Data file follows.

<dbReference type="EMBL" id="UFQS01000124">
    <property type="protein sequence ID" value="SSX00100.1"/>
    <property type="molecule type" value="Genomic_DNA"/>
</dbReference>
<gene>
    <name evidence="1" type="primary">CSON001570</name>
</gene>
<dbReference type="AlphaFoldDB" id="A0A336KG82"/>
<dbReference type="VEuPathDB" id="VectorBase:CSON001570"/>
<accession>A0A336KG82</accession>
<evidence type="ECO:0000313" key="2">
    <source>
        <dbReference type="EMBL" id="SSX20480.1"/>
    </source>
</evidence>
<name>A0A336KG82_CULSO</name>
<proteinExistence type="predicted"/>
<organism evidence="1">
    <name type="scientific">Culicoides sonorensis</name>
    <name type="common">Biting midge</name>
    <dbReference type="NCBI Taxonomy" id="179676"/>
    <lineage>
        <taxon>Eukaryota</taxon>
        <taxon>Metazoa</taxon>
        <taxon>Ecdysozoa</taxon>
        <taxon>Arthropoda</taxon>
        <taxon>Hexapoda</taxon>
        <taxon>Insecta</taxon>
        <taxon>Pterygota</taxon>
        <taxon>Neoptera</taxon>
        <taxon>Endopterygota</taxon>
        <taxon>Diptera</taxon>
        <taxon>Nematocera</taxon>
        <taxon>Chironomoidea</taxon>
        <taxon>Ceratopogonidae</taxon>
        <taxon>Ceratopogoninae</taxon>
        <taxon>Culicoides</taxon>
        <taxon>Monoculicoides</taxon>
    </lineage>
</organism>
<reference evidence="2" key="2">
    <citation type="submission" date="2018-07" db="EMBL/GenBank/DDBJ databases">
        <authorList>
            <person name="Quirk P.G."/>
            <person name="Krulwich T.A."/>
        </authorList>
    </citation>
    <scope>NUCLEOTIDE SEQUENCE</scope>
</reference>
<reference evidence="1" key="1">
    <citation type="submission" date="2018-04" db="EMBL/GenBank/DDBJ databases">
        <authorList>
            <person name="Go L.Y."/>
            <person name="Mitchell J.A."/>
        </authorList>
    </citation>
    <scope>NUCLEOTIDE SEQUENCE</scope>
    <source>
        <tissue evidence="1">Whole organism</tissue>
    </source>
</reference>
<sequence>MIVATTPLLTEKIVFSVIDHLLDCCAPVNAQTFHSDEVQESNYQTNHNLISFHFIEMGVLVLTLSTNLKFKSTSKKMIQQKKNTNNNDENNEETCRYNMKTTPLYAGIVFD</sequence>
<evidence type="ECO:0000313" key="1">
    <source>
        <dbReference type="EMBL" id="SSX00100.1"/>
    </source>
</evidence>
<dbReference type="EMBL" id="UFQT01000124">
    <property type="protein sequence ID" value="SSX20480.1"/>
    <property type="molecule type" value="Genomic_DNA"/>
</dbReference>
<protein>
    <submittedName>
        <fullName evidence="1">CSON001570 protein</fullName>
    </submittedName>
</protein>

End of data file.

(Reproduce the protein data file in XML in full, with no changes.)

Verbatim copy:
<dbReference type="EMBL" id="UFQS01000124">
    <property type="protein sequence ID" value="SSX00100.1"/>
    <property type="molecule type" value="Genomic_DNA"/>
</dbReference>
<gene>
    <name evidence="1" type="primary">CSON001570</name>
</gene>
<dbReference type="AlphaFoldDB" id="A0A336KG82"/>
<dbReference type="VEuPathDB" id="VectorBase:CSON001570"/>
<accession>A0A336KG82</accession>
<evidence type="ECO:0000313" key="2">
    <source>
        <dbReference type="EMBL" id="SSX20480.1"/>
    </source>
</evidence>
<name>A0A336KG82_CULSO</name>
<proteinExistence type="predicted"/>
<organism evidence="1">
    <name type="scientific">Culicoides sonorensis</name>
    <name type="common">Biting midge</name>
    <dbReference type="NCBI Taxonomy" id="179676"/>
    <lineage>
        <taxon>Eukaryota</taxon>
        <taxon>Metazoa</taxon>
        <taxon>Ecdysozoa</taxon>
        <taxon>Arthropoda</taxon>
        <taxon>Hexapoda</taxon>
        <taxon>Insecta</taxon>
        <taxon>Pterygota</taxon>
        <taxon>Neoptera</taxon>
        <taxon>Endopterygota</taxon>
        <taxon>Diptera</taxon>
        <taxon>Nematocera</taxon>
        <taxon>Chironomoidea</taxon>
        <taxon>Ceratopogonidae</taxon>
        <taxon>Ceratopogoninae</taxon>
        <taxon>Culicoides</taxon>
        <taxon>Monoculicoides</taxon>
    </lineage>
</organism>
<reference evidence="2" key="2">
    <citation type="submission" date="2018-07" db="EMBL/GenBank/DDBJ databases">
        <authorList>
            <person name="Quirk P.G."/>
            <person name="Krulwich T.A."/>
        </authorList>
    </citation>
    <scope>NUCLEOTIDE SEQUENCE</scope>
</reference>
<reference evidence="1" key="1">
    <citation type="submission" date="2018-04" db="EMBL/GenBank/DDBJ databases">
        <authorList>
            <person name="Go L.Y."/>
            <person name="Mitchell J.A."/>
        </authorList>
    </citation>
    <scope>NUCLEOTIDE SEQUENCE</scope>
    <source>
        <tissue evidence="1">Whole organism</tissue>
    </source>
</reference>
<sequence>MIVATTPLLTEKIVFSVIDHLLDCCAPVNAQTFHSDEVQESNYQTNHNLISFHFIEMGVLVLTLSTNLKFKSTSKKMIQQKKNTNNNDENNEETCRYNMKTTPLYAGIVFD</sequence>
<evidence type="ECO:0000313" key="1">
    <source>
        <dbReference type="EMBL" id="SSX00100.1"/>
    </source>
</evidence>
<dbReference type="EMBL" id="UFQT01000124">
    <property type="protein sequence ID" value="SSX20480.1"/>
    <property type="molecule type" value="Genomic_DNA"/>
</dbReference>
<protein>
    <submittedName>
        <fullName evidence="1">CSON001570 protein</fullName>
    </submittedName>
</protein>